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Journal of Financial Services Research

, Volume 42, Issue 1–2, pp 1–3 | Cite as

Editors’ Note on the Special Issue of the 10th FDIC/JFSR Bank Research Conference

  • Paul Kupiec
  • Haluk Unal
Article

This special issue of the Journal of Financial Services Research includes a selection of papers originally presented at the Tenth Annual FDIC-JFSR Fall Banking Research Conference in October 2010. The papers in this special issue were invited by the editors of the JFSR but were subjected to the regular JFSR referee process. We also invited the conference paper discussants to draft their comments for publication in this special issue.

In the first article of this special issue, “Dèjá Vu All Over Again: The Causes of U.S. Commercial Bank Failures This Time Around,” Cole and White (2012) use a logistic regression framework to identify factors associated with more than 300 bank failures since 2009. This paper was presented in the “Reflections of the Financial Crisis” session of the Conference. The authors find that many failing banks tended to have loan exposures to real estate construction and development, commercial real estate and multifamily residential mortgages. Unlike many of the largest banks that were negatively impacted by their exposures to wholesale subprime mortgage securitization activities, residential mortgage exposures in smaller community banks tended to reduce the probability that these banks failed.

The discussant for the session was Pete Kyle and his discussion underscores the importance of capital especially for small banks. Kyle (2012) also differentiates short-term and long-term effects of capital where capital is more important in the short-term but volatility of asset returns dominates in the long term. For large banks the prescription is heightened supervision, which should be geared toward understanding new risky business lines, especially those that may pose systemic risk.

Three of the papers in this special issue, presented in the “Measuring Systemic Risk” session of the program, focus on the measurement of systemic risk. Robert DeYoung provides a unified discussion of systemic risk and the contributions made by each of these papers. As DeYoung (2012) points out, the profession has yet to decide on a single focused definition of systemic risk and consequently papers on systemic risk can discuss a wide variety of issues and phenomenon.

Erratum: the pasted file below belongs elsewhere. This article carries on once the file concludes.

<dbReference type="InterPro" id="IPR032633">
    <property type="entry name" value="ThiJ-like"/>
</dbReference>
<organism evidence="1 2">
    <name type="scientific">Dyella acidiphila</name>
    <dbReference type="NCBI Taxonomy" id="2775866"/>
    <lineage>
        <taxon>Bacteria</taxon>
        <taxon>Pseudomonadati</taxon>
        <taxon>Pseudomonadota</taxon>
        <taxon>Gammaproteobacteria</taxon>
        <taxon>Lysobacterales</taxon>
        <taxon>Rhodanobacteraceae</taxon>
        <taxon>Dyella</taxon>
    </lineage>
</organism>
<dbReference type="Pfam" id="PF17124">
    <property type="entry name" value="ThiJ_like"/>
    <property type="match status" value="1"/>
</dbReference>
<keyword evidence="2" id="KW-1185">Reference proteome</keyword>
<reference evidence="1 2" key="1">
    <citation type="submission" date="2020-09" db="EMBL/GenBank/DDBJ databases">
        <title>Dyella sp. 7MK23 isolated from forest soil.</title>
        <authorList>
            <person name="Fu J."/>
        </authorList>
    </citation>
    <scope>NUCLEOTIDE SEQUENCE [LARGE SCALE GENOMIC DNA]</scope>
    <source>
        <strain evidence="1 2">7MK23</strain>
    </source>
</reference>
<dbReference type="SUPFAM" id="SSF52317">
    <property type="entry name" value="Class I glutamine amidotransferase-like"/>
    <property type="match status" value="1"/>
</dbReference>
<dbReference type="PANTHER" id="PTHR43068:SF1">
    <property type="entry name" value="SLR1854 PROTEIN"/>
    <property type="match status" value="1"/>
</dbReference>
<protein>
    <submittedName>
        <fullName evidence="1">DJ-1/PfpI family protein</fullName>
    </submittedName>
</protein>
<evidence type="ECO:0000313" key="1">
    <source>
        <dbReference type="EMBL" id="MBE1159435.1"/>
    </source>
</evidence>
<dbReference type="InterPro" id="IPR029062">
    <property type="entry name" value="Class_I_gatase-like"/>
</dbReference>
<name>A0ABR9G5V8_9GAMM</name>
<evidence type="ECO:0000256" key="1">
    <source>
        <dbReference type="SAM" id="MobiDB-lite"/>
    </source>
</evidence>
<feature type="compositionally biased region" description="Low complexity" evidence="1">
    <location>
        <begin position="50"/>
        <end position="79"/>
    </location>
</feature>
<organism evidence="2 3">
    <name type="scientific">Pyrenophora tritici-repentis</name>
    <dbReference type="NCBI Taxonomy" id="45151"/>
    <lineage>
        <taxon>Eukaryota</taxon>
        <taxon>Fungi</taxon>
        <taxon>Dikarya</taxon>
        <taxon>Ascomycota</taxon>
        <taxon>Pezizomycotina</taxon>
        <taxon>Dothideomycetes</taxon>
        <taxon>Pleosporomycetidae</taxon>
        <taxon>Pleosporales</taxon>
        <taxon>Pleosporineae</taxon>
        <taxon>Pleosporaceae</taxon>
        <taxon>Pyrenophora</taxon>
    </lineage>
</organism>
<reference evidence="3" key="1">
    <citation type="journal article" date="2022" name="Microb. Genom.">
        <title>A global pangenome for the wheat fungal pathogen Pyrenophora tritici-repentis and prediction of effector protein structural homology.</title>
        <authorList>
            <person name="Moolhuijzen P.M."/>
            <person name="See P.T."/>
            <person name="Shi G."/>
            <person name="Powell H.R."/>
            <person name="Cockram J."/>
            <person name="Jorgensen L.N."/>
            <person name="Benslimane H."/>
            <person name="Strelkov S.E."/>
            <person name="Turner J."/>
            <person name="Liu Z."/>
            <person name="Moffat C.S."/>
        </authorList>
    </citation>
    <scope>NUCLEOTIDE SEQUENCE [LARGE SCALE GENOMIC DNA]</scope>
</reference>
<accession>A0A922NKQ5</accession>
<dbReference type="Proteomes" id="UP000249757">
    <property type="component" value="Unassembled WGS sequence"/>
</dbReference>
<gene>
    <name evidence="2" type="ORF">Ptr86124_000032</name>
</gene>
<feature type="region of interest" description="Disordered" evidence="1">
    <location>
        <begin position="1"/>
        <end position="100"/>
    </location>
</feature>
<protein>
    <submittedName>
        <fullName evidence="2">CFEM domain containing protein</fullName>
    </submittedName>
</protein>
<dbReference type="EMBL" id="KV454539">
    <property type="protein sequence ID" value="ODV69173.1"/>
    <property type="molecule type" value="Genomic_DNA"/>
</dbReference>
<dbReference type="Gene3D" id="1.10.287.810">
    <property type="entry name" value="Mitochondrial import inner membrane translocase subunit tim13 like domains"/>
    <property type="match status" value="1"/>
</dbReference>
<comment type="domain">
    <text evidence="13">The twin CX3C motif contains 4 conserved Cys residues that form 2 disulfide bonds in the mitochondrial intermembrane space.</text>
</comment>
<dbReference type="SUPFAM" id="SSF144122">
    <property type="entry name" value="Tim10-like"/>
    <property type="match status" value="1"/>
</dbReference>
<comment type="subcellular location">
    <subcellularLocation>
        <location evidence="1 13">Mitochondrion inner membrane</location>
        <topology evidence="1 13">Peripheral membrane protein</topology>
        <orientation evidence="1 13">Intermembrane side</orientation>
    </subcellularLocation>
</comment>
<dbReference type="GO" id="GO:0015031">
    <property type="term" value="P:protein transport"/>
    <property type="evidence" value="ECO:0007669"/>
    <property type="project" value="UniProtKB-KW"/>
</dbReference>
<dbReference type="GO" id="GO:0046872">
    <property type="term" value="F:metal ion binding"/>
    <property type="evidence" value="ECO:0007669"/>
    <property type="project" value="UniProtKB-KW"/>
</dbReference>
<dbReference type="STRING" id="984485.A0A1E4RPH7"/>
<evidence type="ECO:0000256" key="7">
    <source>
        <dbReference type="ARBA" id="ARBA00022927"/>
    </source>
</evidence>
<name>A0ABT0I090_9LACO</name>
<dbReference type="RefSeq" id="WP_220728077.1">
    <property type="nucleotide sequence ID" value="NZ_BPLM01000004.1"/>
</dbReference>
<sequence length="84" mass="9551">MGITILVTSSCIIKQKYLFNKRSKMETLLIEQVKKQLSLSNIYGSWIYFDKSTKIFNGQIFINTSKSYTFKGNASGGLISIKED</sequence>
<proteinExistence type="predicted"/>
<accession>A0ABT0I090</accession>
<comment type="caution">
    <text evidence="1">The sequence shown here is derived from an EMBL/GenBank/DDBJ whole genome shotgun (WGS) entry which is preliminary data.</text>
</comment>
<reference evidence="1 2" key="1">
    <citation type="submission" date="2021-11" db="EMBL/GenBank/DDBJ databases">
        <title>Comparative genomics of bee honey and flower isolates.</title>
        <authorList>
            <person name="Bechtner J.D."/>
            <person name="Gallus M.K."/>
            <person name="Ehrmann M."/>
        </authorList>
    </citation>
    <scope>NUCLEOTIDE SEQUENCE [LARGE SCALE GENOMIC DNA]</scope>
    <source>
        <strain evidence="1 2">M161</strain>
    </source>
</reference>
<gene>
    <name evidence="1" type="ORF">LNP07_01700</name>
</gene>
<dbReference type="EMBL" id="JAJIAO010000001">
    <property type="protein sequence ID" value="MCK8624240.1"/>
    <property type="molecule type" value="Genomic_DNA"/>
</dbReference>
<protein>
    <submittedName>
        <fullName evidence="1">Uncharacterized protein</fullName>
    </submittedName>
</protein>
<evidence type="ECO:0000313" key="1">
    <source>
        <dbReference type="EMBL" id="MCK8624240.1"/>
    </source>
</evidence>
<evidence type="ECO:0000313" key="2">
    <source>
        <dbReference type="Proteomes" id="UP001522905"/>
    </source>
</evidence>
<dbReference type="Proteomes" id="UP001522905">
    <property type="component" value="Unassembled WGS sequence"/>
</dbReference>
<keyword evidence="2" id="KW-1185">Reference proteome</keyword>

In “Forward-Looking Tail Risk Exposures at U.S. Bank Holding Companies,” Knaup and Wagner (2012) propose a new method for identifying institutions with underlying systemic risk exposure. Many BHCs that appear safe and solvent under normal condition may pose a solvency risk under more extreme market conditions. Knaup and Wagner (2012) propose a method to identify when a bank’s performance and solvency is a nonlinear function of general market conditions. The authors find that banks with the potential for enhanced solvency risk during downturns often are banks with relatively modest market model betas and banks with extensive non-traditional bank activities.

In “Systemic Risk Contributions,” Huang et al. (2012) propose a measure of systemic risk, which is the hypothetical price of insuring all banks liabilities against default losses above a specified threshold. The authors track each of the 19 SCAP institution’s estimated contribution to overall systemic risk throughout the financial crisis and argue that the systemic risk attributions are reasonable for the most part.

In the final paper on systemic risk, “Credit Derivatives and the Default Risk of Large Complex Financial Institutions,” Calice, Ioannidis, and Williams (2012) modify the stock return factor models that are used to calibrate bank default correlations to include changes in the values of two CDS indices, the North American CDX index and the European iTraxx index. They find that many of their sample 16-large complex financial institutions would have required substantial capital injections during the crisis if they had been required to meet a capital standard that includes CDS indices as common market factors.